Treatment Preferences for End-of-Life Care Changes With Time and Declining Health
New Haven, Conn. — Over time, older people change their preferences for end-of-life care and are more willing to accept treatment resulting in physical disability than treatment resulting in cognitive disability, researchers at Yale School of Medicine report in the current Archives of Internal Medicine.
Advance care planning, the process by which patients indicate the medical care they would want to receive if they could no longer make decisions for themselves, asks patients to indicate whether they would want various life-sustaining treatments.
“This process asks patients to predict what their future preferences would be, and therefore assumes that preferences will not change over time,” said first author Terri Fried, M.D., associate professor of internal medicine, geriatrics at Yale School of Medicine. “This study demonstrated that patients’ preferences changed over time and with changes in their health state, raising questions about patients’ abilities to predict their future preferences.”
Trained research assistants conducted in-home interviews with 226 persons age 60 and older and seriously ill with cancer, congestive heart failure or chronic obstructive pulmonary disease. Interviews were conducted at least every four months for up to two years and more frequently with changes in the patient’s health status. Patients facing a worsening of illness were asked to rate whether treatment for their illness would be acceptable if it resulted in a series of health states. A rating of “unacceptable” meant they would prefer to die than to receive treatment.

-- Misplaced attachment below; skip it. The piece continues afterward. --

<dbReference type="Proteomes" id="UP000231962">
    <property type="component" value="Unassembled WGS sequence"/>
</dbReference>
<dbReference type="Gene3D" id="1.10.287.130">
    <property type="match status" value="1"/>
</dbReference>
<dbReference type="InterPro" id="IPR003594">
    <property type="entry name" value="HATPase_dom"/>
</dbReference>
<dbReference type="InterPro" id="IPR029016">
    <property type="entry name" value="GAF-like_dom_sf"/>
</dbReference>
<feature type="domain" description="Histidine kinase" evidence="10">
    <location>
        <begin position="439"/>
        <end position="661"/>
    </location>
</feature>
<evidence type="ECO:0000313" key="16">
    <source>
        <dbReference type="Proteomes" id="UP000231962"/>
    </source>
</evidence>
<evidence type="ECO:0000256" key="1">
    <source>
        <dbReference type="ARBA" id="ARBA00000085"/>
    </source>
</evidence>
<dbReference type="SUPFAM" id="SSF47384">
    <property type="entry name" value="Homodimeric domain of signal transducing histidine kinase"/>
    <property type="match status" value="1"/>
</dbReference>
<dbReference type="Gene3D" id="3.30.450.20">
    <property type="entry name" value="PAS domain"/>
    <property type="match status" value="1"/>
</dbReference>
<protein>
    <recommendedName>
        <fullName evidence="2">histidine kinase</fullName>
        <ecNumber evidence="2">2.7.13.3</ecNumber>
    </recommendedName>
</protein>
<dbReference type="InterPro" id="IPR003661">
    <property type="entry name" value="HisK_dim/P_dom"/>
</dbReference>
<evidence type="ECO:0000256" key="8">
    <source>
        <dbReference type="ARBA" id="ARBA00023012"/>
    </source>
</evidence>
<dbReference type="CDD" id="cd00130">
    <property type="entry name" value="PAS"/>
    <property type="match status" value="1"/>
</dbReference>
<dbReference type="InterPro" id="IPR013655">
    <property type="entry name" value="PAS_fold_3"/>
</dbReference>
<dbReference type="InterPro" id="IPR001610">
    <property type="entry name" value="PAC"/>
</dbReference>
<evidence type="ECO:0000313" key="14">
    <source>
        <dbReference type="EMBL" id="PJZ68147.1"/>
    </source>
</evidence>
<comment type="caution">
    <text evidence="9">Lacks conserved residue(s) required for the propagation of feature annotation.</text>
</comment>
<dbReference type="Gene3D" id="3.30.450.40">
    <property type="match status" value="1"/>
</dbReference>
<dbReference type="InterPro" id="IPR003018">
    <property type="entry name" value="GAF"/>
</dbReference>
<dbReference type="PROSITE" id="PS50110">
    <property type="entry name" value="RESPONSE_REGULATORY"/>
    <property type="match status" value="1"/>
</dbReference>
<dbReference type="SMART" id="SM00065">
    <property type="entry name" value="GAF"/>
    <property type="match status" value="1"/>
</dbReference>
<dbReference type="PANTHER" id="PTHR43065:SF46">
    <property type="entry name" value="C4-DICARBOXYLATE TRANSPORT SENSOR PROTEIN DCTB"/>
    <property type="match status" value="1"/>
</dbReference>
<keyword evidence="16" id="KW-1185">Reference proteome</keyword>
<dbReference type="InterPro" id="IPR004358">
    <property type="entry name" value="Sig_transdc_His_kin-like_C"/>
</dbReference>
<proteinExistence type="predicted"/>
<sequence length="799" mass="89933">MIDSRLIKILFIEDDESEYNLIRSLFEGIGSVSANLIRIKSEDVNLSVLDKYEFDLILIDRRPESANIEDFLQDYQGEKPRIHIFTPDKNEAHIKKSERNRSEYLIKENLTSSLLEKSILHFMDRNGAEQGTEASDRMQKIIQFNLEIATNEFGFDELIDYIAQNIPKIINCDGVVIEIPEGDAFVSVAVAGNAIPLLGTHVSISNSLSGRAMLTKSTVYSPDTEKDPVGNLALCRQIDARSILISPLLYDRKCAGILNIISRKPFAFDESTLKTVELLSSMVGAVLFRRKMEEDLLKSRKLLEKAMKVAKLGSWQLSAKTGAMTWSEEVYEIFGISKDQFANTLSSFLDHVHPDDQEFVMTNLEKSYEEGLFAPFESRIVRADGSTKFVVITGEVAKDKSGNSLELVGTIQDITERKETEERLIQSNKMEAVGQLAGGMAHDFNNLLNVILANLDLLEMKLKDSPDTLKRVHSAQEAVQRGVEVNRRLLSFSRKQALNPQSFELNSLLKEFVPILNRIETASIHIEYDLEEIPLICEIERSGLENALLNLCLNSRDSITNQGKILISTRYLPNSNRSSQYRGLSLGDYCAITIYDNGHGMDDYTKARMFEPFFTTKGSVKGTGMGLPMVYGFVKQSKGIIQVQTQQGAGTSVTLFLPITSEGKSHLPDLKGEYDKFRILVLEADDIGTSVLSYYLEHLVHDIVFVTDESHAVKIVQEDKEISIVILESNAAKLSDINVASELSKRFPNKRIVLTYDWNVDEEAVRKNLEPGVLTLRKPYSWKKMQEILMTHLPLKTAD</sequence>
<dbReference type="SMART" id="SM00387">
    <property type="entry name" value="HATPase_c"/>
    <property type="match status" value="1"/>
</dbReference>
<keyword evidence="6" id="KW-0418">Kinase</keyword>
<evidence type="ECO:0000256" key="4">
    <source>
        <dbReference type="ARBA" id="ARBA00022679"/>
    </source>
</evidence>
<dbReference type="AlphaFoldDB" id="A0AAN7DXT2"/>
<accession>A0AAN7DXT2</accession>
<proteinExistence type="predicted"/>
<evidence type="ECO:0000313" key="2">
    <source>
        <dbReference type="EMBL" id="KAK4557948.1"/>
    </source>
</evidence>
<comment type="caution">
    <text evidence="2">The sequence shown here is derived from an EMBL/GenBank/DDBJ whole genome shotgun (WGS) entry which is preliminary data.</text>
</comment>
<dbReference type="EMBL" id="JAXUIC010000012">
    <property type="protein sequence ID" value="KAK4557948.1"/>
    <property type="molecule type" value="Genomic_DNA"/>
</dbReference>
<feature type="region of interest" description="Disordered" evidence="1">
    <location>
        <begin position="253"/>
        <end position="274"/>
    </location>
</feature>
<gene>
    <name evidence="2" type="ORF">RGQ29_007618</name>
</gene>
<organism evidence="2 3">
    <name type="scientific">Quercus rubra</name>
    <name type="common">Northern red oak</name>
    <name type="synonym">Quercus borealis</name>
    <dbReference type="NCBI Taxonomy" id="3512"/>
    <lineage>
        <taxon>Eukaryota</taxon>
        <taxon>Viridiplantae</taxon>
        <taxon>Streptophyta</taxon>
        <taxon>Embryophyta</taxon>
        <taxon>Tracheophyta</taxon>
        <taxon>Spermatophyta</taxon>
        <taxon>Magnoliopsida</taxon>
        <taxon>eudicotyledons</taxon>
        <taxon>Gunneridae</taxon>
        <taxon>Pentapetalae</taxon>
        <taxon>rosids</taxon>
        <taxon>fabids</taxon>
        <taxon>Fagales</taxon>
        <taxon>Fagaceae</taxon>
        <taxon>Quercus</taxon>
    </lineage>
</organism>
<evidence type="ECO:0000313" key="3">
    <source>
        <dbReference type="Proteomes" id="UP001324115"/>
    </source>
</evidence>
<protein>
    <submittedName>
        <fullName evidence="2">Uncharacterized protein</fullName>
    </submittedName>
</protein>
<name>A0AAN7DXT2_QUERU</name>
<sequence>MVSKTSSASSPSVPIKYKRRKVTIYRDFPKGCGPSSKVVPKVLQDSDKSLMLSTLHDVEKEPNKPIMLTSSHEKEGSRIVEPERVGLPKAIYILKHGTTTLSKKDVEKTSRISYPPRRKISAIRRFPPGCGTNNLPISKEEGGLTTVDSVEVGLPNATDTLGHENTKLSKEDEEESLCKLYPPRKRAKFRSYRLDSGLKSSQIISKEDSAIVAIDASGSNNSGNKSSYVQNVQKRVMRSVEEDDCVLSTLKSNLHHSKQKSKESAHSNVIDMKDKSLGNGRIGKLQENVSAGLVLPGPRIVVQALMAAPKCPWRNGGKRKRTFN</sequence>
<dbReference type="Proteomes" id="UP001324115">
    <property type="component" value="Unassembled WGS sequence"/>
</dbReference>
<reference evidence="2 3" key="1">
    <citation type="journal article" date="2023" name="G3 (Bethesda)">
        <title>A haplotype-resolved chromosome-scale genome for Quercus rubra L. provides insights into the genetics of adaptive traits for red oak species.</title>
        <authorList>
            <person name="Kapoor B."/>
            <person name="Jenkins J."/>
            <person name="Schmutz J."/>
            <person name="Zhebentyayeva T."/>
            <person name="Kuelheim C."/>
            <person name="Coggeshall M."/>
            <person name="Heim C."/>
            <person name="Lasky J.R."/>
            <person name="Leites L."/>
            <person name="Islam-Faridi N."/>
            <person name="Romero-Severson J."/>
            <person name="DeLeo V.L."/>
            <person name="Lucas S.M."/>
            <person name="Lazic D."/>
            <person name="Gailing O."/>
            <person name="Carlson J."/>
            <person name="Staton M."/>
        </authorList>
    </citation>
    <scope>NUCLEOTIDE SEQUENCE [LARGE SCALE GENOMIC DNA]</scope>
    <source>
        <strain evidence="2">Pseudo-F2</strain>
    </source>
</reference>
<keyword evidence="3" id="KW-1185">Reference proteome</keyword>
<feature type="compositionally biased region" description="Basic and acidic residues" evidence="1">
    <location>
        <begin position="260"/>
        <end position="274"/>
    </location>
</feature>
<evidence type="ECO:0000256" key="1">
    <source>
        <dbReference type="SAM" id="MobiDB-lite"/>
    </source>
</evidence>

Over time, patients became more likely to rate as acceptable treatment resulting in mild or severe physical disability. Patients who experienced a decline in their ability to perform complex activities of daily living were more likely to rate treatment resulting in mild or severe disability as acceptable. These patients became less likely over time to rate as acceptable treatment that would result in severe cognitive disability.
Other authors on the study were Amy L. Byers, William T. Gallo, Peter H. Van Ness, Virginia R. Towle, John R. O’Leary and Joel A. Dubin.
Citation: Archives of Internal Medicine, 166: 890-895 April 24, 2006
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